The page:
Part love story, part drama, and all music industry realness, Beyond the Lights is the modern day The Bodyguard with better looking actors.
Noni (Gugu Mbatha-Raw) is on the path for super-stardom – featured on several tracks with top rapper Kid Culprit. She’s playing the game, being notorious and selling an image and even has the token Mom-ager (Minnie Driver), but creatively feels like she is drowning. Unable to cope she tries to jump off a balcony when her police protection for the evening Kaz (Nate Parker) rescues her. There is an instant attraction and connection and as Noni searches to find the courage to break free from the music industry’s control she finds herself gravitating more and more to Kaz.
Despite the glitz and glamor and mirage of the entertainment industry being the setting for the film, Beyond the Lights is a relatable story of finding love and independence. The similarities between Prince-Blythewoods creations and films like The Bodyguard is striking but what sets Beyond the Lights apart is inherent chemistry between Mbatha-Raw and Parker along with the top notch acting and direct plot line.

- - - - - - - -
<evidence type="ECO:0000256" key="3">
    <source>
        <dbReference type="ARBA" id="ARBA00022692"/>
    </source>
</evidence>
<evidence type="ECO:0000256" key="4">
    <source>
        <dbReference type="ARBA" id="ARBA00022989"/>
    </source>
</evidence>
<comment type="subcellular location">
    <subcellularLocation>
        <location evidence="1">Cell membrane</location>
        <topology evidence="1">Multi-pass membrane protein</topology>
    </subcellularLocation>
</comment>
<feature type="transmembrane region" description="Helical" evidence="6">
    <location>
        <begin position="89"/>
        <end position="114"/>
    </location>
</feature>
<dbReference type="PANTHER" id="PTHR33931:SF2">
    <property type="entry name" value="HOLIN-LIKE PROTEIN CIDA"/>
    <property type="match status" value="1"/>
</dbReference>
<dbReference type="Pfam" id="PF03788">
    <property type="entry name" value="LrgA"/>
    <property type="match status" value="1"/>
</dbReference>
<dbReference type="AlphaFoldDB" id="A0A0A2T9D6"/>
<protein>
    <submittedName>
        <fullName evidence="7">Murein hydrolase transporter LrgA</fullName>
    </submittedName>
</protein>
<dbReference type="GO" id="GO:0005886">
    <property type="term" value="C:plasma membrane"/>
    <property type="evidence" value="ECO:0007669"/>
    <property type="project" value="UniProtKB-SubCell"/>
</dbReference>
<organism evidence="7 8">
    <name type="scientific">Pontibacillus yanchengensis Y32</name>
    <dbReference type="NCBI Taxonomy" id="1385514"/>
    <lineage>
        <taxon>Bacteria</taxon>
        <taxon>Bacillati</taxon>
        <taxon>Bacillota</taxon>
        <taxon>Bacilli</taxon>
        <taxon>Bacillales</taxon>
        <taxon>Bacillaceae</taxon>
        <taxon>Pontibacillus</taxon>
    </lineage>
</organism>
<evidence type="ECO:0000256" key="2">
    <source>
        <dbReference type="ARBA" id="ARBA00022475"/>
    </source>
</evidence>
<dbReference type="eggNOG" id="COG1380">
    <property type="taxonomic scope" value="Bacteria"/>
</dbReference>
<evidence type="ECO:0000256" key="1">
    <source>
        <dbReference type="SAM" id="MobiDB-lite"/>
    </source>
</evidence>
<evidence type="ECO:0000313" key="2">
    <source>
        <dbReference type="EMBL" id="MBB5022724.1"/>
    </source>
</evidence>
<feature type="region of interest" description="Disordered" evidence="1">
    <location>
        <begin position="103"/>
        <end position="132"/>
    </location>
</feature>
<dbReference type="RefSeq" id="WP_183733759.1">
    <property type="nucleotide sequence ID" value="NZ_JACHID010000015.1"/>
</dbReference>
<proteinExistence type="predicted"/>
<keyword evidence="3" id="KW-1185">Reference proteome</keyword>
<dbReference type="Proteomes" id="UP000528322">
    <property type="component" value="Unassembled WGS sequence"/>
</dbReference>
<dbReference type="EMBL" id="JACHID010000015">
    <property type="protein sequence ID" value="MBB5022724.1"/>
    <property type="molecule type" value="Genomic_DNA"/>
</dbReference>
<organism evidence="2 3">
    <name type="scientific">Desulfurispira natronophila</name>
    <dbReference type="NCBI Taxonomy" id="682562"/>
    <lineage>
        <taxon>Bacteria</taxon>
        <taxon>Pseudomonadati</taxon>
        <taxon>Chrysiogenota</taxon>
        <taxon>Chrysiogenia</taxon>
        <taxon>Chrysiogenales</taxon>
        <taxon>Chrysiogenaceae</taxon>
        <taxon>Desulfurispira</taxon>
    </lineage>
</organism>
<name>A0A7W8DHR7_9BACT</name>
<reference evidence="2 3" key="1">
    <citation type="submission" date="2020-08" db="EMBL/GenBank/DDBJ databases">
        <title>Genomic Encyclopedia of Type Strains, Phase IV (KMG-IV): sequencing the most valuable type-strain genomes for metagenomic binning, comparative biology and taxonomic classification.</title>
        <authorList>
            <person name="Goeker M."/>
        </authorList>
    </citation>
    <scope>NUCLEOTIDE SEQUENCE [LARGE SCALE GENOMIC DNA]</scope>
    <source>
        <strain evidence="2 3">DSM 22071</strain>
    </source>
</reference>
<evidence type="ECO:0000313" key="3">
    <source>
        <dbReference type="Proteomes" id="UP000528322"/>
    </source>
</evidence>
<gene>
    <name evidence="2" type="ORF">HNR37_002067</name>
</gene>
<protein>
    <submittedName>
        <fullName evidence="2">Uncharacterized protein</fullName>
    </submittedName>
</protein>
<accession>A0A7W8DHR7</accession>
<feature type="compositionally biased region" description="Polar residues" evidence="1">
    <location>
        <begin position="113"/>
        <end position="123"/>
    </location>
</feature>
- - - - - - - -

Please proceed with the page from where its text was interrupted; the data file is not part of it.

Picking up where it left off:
Both Nate Parker and Gugu Mbatha-Raw and captivating, commanding the audience’s attention and near daring them to be bored enough for their minds to wander. Of the two, Mbatha-Raw is superior and perfect in playing a music darling with ‘it’. Nate Parker tries to match his co-star’s innate acting ability but occasionally falls short, lacking range in his facial expression and defaulting to a generically pained grimace for most ‘negative’ emotions.
Of course, Beyond the Lights is a romantic film so it does periodically dip into predictable and sentimental. But, none of the drama is drawn out and writer/director Gina Prince-Blythewood smartly focuses on her well formed characters rather than the events that surround them.